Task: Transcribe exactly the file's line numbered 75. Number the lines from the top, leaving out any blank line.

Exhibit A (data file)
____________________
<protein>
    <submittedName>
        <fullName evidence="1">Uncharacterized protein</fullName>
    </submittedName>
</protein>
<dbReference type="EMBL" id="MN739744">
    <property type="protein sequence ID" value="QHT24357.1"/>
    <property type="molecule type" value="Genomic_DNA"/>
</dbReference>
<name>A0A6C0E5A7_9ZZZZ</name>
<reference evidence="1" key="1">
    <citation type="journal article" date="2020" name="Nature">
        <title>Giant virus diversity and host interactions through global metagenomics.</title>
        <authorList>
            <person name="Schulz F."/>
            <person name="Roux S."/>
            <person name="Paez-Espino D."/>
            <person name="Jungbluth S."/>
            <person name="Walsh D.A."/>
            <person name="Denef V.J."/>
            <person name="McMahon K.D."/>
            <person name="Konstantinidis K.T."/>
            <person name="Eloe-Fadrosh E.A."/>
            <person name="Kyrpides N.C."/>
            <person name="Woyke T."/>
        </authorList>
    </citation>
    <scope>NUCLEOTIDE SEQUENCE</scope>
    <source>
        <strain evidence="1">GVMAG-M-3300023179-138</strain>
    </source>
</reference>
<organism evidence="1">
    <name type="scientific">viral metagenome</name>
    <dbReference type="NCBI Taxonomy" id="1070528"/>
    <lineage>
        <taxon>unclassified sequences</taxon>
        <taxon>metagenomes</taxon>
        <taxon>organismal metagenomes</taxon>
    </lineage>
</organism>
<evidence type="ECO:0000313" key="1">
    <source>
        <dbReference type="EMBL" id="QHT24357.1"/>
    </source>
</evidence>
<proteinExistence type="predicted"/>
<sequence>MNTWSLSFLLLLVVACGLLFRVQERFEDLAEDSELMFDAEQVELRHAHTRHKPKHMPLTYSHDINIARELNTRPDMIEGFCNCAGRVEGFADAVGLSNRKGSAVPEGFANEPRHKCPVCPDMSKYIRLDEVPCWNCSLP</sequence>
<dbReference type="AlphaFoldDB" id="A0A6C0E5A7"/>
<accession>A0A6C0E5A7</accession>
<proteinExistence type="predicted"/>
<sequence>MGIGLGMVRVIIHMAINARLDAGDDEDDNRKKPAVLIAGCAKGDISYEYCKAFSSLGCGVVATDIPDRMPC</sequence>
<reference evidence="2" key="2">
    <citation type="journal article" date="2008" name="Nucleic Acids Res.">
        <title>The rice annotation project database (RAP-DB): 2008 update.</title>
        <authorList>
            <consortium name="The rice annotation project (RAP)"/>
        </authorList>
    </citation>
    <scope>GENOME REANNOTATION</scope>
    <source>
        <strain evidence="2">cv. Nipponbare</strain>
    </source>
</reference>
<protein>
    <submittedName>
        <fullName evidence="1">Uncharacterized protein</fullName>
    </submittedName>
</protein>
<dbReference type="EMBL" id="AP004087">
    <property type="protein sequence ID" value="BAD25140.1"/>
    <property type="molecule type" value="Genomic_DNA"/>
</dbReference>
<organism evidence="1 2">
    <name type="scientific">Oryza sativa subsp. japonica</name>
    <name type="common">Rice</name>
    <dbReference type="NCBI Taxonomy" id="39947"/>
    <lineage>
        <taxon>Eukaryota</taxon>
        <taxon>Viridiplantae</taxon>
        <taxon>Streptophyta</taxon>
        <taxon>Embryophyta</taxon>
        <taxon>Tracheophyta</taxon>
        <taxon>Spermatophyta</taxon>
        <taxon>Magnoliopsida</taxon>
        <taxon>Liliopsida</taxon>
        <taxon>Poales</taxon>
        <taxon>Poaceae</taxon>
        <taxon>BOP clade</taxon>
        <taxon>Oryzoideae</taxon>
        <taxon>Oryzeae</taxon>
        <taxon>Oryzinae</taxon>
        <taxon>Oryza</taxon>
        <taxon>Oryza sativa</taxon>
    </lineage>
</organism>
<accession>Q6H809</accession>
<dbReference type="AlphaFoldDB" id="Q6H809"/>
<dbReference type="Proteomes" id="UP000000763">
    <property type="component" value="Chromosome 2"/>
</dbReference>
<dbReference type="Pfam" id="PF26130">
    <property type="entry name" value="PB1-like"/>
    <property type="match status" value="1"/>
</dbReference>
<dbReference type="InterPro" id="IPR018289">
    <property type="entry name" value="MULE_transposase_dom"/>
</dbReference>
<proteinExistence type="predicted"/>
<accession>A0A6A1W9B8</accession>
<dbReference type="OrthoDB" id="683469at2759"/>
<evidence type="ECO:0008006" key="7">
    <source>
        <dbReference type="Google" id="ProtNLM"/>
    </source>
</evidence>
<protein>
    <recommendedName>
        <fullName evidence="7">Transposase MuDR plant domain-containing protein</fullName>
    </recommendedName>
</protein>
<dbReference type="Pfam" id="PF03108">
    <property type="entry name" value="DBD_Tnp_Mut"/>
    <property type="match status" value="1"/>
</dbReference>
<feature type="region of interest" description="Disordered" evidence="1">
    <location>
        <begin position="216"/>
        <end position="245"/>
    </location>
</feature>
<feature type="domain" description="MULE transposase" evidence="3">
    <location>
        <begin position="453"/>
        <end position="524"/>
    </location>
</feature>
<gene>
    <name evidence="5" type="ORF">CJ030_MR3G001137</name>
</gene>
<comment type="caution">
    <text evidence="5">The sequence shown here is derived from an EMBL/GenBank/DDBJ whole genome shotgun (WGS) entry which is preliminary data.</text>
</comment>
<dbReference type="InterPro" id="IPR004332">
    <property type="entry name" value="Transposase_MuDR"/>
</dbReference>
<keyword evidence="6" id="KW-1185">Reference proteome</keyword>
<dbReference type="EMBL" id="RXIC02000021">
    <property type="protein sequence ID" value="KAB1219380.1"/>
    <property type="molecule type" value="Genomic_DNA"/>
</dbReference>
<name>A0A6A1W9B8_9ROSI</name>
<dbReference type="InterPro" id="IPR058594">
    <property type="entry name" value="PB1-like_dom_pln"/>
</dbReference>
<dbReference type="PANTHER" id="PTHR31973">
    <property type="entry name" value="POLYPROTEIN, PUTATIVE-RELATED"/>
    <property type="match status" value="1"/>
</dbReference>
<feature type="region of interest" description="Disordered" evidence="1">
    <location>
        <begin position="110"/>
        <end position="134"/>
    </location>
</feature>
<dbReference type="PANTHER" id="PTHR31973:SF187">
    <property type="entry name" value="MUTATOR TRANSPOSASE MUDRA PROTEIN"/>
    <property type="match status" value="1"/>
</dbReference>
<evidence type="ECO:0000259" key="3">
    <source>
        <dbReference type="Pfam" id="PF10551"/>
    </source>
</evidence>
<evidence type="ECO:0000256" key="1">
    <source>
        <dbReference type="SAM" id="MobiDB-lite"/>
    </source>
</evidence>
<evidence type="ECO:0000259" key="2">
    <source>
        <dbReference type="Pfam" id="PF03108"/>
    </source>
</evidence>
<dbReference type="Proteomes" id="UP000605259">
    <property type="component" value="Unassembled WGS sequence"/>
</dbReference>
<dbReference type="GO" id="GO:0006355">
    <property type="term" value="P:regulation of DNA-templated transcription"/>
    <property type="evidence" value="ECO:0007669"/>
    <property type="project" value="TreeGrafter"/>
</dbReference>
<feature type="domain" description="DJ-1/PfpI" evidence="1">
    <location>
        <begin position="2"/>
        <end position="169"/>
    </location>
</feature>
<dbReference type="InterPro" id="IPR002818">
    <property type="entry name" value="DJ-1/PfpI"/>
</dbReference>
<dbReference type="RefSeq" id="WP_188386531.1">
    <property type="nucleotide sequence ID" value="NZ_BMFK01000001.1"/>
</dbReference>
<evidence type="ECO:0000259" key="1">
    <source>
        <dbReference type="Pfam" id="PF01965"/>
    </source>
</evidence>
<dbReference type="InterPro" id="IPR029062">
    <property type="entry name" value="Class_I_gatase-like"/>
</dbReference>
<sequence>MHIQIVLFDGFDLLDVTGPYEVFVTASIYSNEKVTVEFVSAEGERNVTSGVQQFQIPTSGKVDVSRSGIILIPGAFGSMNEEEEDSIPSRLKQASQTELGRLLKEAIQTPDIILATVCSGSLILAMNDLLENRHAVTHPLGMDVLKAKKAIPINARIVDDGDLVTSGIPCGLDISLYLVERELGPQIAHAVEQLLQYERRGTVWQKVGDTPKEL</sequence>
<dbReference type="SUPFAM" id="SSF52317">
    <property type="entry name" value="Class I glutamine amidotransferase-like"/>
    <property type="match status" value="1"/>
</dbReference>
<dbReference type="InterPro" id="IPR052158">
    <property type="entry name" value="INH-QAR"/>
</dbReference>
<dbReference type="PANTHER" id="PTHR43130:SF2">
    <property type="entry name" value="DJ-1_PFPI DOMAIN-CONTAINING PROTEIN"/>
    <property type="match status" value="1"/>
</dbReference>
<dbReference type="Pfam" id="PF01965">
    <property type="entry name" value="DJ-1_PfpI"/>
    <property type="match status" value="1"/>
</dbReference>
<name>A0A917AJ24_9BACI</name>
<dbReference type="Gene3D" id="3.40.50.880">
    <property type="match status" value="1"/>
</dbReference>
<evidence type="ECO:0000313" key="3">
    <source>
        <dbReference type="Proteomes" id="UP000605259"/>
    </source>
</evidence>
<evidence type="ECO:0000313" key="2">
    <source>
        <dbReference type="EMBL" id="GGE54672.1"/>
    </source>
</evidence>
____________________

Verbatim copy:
    <name type="scientific">Oryza sativa subsp. japonica</name>